Join us on the livestream at Android Dev Summit on 7-8 November 2018, starting at 10AM PDT!

Web-based content

Figure 1. You can make your web content available to users in two ways: in a traditional web browser and in an Android application, by including a WebViewin the layout.

Android offers a variety of ways to present content to a user. To provide a user experience that’s consistent with the rest of the platform, it’s usually best to build a native app that incorporates framework-provided experiences, such as Android App Links or Search. Additionally, you can use Google Play-based experiences, such as App Actions and Slices, where Google Play services is available. Some apps, however, may need increased control over the UI. In this case, a WebView is a good option for displaying trusted first-party content.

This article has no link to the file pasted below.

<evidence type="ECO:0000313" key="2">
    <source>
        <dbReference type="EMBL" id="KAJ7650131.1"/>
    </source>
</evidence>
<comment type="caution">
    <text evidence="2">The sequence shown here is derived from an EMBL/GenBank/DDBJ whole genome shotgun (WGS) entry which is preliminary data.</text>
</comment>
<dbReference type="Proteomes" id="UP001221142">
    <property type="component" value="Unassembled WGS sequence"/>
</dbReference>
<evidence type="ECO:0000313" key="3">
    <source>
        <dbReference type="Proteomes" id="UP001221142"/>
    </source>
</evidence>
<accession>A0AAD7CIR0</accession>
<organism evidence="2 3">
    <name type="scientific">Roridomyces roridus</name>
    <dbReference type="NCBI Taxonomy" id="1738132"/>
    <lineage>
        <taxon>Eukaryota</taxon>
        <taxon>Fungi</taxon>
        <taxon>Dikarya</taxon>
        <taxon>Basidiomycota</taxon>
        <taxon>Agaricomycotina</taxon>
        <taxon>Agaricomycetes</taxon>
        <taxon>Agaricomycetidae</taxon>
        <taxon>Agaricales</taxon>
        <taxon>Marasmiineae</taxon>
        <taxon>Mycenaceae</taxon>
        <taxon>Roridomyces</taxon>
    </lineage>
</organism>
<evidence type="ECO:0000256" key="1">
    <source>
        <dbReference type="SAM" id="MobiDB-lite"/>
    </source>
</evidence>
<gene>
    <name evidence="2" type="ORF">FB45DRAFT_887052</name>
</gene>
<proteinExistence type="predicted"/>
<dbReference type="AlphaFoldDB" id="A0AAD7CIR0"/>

Figure 1 illustrates how you can provide access to your web pages from either a browser or your own Android app. The WebView framework allows you to specify viewport and style properties that make your web pages appear at the proper size and scale on all screen configurations for all major web browsers. You can even define an interface between your Android app and your web pages that allows JavaScript in the web pages to call upon APIs in your app—providing Android APIs to your web-based application.

However, you shouldn't develop an Android app simply as a means to view your website. Rather, the web pages you embed in your app should be designed especially for that environment.

Alternatives to WebView

Although WebView objects provide increased control over the UI, there are alternatives that may provide similar functionality and require less configuration.

Consider using these alternatives to WebView if your app falls into the following use cases:

To start developing web pages for Android-powered devices using WebView objects, see the following documents.

Documentation